Reconsidering the SAT

One of the big controversies in higher education is the proper role of standardized tests—the ACT and especially the more famous SAT—in evaluating students applying for admission. Initially, the SAT was created so that good students who didn’t have prestigious high school diplomas could demonstrate their academic capabilities, but in recent years, the SAT has frequently been denounced as unfair and misleading.

For that reason, quite a large number of colleges and universities have decided to make it optional for applying students to report their SAT scores. (One group that is opposed to such testing in principle, Fair Test, keeps a list of those schools.)

Proponents of the “drop the SAT” policy contend that a student’s scores are not reliable indicators of college success and that a better, more “holistic” evaluation can be made from looking at high school records, achievement tests, essays and personal interviews. Doing admissions without SAT scores won’t diminish the quality of the student body, but can actually improve it, they contend.

Not so fast, says Howard Wainer. Wainer is a professor of statistics at the Wharton School and a distinguished research scientist with the National Board of Medical Examiners. In his recent book Uneducated Guesses: Using Evidence to Uncover Misguided Education Policies, Wainer uses his considerable talent for statistical analysis to examine a number of education policies (some pertinent to higher education and others pertinent to K-12) where the guesses of policymakers seem to be wrong. 

Wainer’s opening chapter is about the advisability of dropping the requirement for standardized test scores. He focuses on data from Bowdoin College in Maine, a selective liberal arts college that made SAT scores optional back in 1969. Over the years, significant percentages of applicants (between 16 and 30) have decided not to report their SAT scores even though nearly all of them actually took the test.

Looking at the entering class of 1999, when 106 applicants chose not to report their  scores, Wainer contemplates two plausible explanations: “(1) They knew the SAT wasn’t required, so they decided ‘Why bother?’ (2) They believed they would compare unfavorably with other applicants…and decided that submitting their scores would not help their cause.”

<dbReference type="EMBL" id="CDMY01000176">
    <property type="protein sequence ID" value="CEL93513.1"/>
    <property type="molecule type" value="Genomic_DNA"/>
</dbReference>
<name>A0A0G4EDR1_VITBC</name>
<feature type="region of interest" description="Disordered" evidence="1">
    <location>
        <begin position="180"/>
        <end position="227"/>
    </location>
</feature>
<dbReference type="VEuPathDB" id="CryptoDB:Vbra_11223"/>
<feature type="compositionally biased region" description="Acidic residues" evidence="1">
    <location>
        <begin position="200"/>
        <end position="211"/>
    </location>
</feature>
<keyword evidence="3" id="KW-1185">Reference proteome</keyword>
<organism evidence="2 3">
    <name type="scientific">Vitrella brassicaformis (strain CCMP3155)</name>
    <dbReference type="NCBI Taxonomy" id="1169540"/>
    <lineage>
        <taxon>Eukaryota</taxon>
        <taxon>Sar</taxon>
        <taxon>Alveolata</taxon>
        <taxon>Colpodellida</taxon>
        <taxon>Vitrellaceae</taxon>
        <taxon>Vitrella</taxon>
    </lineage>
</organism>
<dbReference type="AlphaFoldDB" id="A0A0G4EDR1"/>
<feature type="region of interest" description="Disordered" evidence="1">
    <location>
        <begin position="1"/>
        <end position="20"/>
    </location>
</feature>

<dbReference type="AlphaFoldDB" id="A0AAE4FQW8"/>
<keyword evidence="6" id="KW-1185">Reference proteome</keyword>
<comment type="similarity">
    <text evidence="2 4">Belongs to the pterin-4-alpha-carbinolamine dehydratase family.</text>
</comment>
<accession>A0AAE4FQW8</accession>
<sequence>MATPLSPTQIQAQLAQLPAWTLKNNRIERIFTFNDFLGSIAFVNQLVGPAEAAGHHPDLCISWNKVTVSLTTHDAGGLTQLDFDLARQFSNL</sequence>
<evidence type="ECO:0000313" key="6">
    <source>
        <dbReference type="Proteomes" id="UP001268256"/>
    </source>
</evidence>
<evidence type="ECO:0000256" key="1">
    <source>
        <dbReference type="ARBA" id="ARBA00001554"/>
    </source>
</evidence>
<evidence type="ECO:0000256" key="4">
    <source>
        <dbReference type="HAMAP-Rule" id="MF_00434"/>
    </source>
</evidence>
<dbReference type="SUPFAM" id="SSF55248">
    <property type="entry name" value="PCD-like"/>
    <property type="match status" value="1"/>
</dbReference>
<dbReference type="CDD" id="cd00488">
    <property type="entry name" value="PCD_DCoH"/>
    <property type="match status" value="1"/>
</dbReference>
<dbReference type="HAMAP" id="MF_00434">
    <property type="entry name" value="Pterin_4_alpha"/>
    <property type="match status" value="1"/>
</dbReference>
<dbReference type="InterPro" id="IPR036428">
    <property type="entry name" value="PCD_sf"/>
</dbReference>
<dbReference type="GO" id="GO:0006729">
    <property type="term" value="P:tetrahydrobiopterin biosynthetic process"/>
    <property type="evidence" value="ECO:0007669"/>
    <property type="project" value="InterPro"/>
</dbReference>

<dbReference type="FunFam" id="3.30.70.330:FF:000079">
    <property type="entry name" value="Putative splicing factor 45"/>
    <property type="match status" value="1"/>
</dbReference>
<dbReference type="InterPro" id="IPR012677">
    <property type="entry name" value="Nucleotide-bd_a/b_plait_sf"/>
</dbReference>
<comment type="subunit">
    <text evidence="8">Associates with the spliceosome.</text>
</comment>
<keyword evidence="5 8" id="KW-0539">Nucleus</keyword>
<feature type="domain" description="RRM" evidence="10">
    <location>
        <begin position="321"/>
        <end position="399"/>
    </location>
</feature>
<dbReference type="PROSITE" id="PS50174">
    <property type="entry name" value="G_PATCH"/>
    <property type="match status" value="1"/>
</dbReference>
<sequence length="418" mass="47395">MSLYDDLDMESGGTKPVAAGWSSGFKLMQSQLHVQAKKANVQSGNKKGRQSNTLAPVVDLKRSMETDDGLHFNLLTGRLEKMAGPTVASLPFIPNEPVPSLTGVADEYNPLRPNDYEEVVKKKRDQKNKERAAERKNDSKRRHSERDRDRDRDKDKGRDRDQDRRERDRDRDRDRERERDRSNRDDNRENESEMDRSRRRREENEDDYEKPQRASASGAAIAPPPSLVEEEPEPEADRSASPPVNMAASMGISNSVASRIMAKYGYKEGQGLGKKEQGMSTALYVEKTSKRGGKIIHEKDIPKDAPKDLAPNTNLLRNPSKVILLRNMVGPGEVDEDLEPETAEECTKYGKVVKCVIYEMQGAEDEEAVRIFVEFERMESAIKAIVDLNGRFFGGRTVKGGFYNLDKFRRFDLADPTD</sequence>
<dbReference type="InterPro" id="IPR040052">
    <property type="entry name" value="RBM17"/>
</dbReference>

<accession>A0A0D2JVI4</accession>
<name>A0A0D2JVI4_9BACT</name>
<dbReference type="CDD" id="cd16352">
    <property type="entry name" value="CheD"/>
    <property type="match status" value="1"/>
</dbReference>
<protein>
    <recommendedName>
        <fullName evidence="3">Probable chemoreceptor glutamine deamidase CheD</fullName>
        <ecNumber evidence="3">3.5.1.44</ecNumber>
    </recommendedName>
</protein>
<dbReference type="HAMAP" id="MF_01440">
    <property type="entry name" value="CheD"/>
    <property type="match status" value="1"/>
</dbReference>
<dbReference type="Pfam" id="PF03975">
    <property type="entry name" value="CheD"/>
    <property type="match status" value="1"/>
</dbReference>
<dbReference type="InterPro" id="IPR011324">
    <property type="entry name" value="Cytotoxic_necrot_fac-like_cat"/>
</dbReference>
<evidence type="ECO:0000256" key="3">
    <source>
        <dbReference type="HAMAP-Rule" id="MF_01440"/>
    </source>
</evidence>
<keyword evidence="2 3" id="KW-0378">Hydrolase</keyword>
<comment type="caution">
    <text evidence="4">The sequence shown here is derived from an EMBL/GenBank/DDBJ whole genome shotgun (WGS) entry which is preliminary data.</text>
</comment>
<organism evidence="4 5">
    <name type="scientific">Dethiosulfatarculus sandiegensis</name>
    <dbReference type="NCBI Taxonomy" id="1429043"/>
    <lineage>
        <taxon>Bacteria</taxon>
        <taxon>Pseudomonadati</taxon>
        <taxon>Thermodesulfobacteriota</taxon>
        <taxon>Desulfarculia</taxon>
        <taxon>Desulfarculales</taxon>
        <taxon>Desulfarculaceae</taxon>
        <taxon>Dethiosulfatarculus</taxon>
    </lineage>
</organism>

Fortunately, Wainer was able to obtain the identities and SAT scores of those 106 students and found that the mean SAT score of those students was 1201, compared with a mean of 1323 for those who did submit–a substantial 122 point difference.

If the theory that SAT scores are of little or no value in assessing student capabilities is correct, then we would expect to find that the non-reporting students did just as well as the reporting students did, but Wainer was able to get the grade records for the 1999 entering class and, knowing which students were in which group, found that the non-submitting students had lower first year grades by 0.2 points.

That led him to conclude, “(W)hatever other variables are taken into account in the admission of applicants without SAT scores, they do not, on average, compensate for the lower performance on the SAT….”

To see whether the Bowdoin results squared with similar schools where SAT scores were optional, Wainer looked at Northwestern, Carnegie Mellon, Barnard, Georgia Tech, and Colby College. He found a consistent pattern—lower first year GPA among students who did not submit SAT scores. “Making the SAT optional,” he writes, “seems to guarantee that it will be the lower-scoring students who withhold scores.”

My suspicion is that Wainer’s conclusion understates the magnitude of the difference, for two reasons. First, grade inflation in college has rather dramatically bunched grades in the A to B range. Weaker students are held up by the grading floor. Second, since students can select their courses to some extent, even in their first year, weaker students probably gravitate toward less demanding ones where grade inflation is most pronounced. Therefore, the difference in academic ability between students who report and those who don’t is greater than the GPA discrepancy.